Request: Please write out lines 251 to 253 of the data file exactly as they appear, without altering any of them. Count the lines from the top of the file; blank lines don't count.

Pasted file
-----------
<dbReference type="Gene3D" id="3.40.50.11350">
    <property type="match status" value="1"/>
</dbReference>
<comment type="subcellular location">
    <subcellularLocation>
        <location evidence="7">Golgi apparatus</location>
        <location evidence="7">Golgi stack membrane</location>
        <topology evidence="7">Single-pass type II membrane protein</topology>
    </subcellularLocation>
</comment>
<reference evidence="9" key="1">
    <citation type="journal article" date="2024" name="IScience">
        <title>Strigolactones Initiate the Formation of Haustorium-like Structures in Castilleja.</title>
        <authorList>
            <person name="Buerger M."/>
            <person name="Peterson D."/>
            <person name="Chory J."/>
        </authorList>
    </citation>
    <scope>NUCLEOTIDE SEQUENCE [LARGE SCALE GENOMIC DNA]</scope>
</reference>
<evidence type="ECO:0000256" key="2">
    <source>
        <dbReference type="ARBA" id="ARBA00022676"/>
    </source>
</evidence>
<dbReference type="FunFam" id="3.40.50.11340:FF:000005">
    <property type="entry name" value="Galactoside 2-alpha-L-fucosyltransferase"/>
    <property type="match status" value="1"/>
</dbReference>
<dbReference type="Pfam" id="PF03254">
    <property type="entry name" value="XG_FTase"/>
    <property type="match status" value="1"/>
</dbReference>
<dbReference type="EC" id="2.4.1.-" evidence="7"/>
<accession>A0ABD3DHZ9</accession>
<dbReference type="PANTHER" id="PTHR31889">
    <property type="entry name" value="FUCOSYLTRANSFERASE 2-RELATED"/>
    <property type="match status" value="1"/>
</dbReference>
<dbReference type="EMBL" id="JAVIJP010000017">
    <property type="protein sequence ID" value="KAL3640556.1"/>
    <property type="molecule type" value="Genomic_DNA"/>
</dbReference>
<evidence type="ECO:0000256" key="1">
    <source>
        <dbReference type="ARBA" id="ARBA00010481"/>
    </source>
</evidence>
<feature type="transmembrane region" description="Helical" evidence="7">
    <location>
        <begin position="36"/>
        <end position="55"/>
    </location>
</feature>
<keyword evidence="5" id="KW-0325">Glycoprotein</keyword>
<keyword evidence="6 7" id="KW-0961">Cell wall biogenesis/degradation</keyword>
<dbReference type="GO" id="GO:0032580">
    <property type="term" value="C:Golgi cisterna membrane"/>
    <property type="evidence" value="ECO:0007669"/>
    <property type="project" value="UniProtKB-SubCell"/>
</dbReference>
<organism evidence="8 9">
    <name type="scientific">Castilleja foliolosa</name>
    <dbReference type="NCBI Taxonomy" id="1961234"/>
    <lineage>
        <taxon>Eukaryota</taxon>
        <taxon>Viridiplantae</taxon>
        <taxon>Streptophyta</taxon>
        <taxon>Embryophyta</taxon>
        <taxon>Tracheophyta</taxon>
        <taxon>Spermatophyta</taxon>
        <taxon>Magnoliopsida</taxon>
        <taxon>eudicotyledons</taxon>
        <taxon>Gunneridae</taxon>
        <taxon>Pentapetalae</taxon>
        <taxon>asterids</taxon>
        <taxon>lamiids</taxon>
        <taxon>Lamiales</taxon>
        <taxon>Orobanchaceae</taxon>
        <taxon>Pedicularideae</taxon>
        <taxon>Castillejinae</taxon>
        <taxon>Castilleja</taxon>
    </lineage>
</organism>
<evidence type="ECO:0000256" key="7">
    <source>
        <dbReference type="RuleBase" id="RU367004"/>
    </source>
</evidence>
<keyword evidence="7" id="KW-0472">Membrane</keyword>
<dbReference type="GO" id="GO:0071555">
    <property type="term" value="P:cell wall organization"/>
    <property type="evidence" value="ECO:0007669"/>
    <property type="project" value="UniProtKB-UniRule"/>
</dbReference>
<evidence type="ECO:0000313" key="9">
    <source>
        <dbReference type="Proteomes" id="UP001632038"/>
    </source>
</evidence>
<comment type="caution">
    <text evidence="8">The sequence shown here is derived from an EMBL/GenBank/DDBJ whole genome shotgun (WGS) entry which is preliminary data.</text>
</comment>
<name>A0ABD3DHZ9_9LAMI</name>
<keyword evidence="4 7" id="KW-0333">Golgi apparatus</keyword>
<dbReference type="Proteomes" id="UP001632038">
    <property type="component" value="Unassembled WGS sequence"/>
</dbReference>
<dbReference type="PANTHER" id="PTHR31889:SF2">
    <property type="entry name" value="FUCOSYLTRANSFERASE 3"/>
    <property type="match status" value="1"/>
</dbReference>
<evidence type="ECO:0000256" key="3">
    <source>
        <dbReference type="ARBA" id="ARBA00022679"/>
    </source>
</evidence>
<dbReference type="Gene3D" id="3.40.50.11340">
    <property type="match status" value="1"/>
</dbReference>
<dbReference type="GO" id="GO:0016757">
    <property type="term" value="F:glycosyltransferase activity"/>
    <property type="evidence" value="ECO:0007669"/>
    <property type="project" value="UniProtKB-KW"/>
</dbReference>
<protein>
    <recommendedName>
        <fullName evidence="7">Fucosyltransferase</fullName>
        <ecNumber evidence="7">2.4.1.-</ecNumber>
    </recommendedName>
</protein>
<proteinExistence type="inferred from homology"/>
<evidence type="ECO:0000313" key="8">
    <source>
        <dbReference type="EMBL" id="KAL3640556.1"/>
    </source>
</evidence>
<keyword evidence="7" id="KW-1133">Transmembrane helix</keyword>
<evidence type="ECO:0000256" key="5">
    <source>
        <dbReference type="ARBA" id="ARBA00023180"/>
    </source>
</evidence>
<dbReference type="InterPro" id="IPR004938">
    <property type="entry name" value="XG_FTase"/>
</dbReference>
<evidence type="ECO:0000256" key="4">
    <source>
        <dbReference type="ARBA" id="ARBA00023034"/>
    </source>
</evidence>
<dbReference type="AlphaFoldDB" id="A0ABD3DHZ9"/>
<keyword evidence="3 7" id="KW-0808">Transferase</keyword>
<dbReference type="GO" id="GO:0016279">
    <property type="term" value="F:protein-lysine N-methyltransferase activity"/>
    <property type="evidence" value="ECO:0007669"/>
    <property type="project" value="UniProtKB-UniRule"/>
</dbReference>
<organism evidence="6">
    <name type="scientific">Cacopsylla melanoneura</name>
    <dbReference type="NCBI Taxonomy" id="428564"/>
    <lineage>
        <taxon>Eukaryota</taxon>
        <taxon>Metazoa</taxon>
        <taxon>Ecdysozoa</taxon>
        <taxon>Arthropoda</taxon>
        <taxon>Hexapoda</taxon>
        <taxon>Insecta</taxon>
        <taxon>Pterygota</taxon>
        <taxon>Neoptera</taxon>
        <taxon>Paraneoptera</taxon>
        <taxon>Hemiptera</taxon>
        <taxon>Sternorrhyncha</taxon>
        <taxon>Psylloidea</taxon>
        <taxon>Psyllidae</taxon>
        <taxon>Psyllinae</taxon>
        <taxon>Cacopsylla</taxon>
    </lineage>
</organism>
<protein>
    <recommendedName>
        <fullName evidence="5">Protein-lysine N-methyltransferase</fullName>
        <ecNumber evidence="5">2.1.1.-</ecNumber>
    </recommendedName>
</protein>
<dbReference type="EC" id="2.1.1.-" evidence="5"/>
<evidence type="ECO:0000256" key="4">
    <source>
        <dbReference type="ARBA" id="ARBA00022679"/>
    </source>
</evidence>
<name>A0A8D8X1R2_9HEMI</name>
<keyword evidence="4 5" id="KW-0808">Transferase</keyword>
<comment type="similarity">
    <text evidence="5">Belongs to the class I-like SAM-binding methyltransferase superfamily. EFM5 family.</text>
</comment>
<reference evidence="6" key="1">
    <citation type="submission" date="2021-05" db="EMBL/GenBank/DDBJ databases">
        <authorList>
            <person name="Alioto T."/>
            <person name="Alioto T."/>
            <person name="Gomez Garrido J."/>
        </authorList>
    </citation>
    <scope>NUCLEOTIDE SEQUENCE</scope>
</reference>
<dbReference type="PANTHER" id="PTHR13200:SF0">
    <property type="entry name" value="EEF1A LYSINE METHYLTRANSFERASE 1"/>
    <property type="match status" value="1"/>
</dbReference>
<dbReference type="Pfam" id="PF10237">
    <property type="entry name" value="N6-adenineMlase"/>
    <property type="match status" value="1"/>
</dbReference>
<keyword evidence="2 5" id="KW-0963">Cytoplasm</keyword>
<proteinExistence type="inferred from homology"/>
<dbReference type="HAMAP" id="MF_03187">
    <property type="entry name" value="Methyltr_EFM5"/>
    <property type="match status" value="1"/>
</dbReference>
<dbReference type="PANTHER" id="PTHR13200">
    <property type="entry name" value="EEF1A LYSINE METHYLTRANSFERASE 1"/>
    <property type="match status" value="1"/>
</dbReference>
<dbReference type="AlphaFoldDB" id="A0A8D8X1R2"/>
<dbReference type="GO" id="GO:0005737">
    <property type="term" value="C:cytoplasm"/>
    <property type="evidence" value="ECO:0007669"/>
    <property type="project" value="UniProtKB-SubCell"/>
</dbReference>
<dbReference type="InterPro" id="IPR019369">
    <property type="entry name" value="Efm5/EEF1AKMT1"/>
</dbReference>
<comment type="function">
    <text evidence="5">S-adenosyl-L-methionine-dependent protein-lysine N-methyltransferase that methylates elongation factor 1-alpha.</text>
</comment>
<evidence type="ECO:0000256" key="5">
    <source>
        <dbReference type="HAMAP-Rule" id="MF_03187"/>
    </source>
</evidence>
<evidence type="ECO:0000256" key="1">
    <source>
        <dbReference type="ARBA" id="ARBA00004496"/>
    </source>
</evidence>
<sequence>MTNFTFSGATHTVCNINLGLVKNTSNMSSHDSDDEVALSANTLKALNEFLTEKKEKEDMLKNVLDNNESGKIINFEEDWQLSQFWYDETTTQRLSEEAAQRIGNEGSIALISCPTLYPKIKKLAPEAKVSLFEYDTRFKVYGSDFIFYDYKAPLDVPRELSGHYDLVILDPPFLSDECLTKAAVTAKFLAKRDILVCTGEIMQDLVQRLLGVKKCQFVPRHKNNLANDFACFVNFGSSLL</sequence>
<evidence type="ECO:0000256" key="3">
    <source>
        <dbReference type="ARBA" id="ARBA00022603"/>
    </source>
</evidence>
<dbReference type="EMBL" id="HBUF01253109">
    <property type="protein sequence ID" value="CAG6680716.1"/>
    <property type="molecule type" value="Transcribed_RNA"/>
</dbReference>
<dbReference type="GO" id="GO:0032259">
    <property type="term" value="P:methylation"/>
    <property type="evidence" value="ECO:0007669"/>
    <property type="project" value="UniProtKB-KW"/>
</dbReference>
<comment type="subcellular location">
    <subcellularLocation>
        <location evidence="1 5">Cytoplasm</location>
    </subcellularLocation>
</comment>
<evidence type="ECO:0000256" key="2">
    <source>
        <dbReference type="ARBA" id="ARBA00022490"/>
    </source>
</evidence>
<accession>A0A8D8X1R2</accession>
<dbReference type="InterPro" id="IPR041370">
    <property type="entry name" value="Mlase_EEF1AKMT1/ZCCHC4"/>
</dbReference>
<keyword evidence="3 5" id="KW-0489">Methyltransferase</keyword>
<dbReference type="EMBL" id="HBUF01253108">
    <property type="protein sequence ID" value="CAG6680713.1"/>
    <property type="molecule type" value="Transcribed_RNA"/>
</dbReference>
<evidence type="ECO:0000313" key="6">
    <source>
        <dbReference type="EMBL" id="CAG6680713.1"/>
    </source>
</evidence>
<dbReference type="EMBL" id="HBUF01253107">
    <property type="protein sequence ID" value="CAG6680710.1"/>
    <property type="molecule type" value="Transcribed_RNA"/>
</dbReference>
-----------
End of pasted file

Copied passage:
        <dbReference type="ARBA" id="ARBA00022603"/>
    </source>
</evidence>